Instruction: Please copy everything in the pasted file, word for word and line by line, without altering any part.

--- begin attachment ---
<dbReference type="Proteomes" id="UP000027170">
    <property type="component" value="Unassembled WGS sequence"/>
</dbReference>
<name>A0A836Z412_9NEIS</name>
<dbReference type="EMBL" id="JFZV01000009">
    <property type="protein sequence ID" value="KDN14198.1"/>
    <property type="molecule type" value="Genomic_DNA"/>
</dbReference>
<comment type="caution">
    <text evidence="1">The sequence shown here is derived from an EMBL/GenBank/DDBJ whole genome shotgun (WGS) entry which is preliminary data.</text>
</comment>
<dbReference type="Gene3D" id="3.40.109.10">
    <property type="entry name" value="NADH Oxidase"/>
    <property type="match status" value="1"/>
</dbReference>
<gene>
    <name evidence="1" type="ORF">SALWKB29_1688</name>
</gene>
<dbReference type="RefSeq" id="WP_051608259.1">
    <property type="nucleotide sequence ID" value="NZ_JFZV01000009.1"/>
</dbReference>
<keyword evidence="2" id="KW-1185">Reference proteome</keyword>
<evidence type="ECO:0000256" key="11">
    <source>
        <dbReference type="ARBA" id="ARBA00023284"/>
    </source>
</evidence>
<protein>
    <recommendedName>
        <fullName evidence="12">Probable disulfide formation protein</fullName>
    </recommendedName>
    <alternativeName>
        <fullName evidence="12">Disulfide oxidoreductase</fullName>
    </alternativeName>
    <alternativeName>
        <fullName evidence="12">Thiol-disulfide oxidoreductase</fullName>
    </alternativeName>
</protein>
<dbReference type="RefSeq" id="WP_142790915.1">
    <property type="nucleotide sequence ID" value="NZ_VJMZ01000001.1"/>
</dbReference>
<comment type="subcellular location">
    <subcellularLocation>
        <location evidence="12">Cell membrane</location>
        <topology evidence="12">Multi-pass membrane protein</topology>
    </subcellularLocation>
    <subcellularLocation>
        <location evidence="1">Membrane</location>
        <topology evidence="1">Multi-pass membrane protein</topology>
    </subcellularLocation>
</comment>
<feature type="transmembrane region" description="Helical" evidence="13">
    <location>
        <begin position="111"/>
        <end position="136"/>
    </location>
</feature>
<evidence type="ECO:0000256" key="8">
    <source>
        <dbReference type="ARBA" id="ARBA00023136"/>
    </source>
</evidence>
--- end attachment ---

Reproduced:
<dbReference type="Proteomes" id="UP000027170">
    <property type="component" value="Unassembled WGS sequence"/>
</dbReference>
<name>A0A836Z412_9NEIS</name>
<dbReference type="EMBL" id="JFZV01000009">
    <property type="protein sequence ID" value="KDN14198.1"/>
    <property type="molecule type" value="Genomic_DNA"/>
</dbReference>
<comment type="caution">
    <text evidence="1">The sequence shown here is derived from an EMBL/GenBank/DDBJ whole genome shotgun (WGS) entry which is preliminary data.</text>
</comment>
<dbReference type="Gene3D" id="3.40.109.10">
    <property type="entry name" value="NADH Oxidase"/>
    <property type="match status" value="1"/>
</dbReference>
<gene>
    <name evidence="1" type="ORF">SALWKB29_1688</name>
</gene>
<dbReference type="RefSeq" id="WP_051608259.1">
    <property type="nucleotide sequence ID" value="NZ_JFZV01000009.1"/>
</dbReference>
<keyword evidence="2" id="KW-1185">Reference proteome</keyword>
<evidence type="ECO:0000256" key="11">
    <source>
        <dbReference type="ARBA" id="ARBA00023284"/>
    </source>
</evidence>
<protein>
    <recommendedName>
        <fullName evidence="12">Probable disulfide formation protein</fullName>
    </recommendedName>
    <alternativeName>
        <fullName evidence="12">Disulfide oxidoreductase</fullName>
    </alternativeName>
    <alternativeName>
        <fullName evidence="12">Thiol-disulfide oxidoreductase</fullName>
    </alternativeName>
</protein>
<dbReference type="RefSeq" id="WP_142790915.1">
    <property type="nucleotide sequence ID" value="NZ_VJMZ01000001.1"/>
</dbReference>
<comment type="subcellular location">
    <subcellularLocation>
        <location evidence="12">Cell membrane</location>
        <topology evidence="12">Multi-pass membrane protein</topology>
    </subcellularLocation>
    <subcellularLocation>
        <location evidence="1">Membrane</location>
        <topology evidence="1">Multi-pass membrane protein</topology>
    </subcellularLocation>
</comment>
<feature type="transmembrane region" description="Helical" evidence="13">
    <location>
        <begin position="111"/>
        <end position="136"/>
    </location>
</feature>
<evidence type="ECO:0000256" key="8">
    <source>
        <dbReference type="ARBA" id="ARBA00023136"/>
    </source>
</evidence>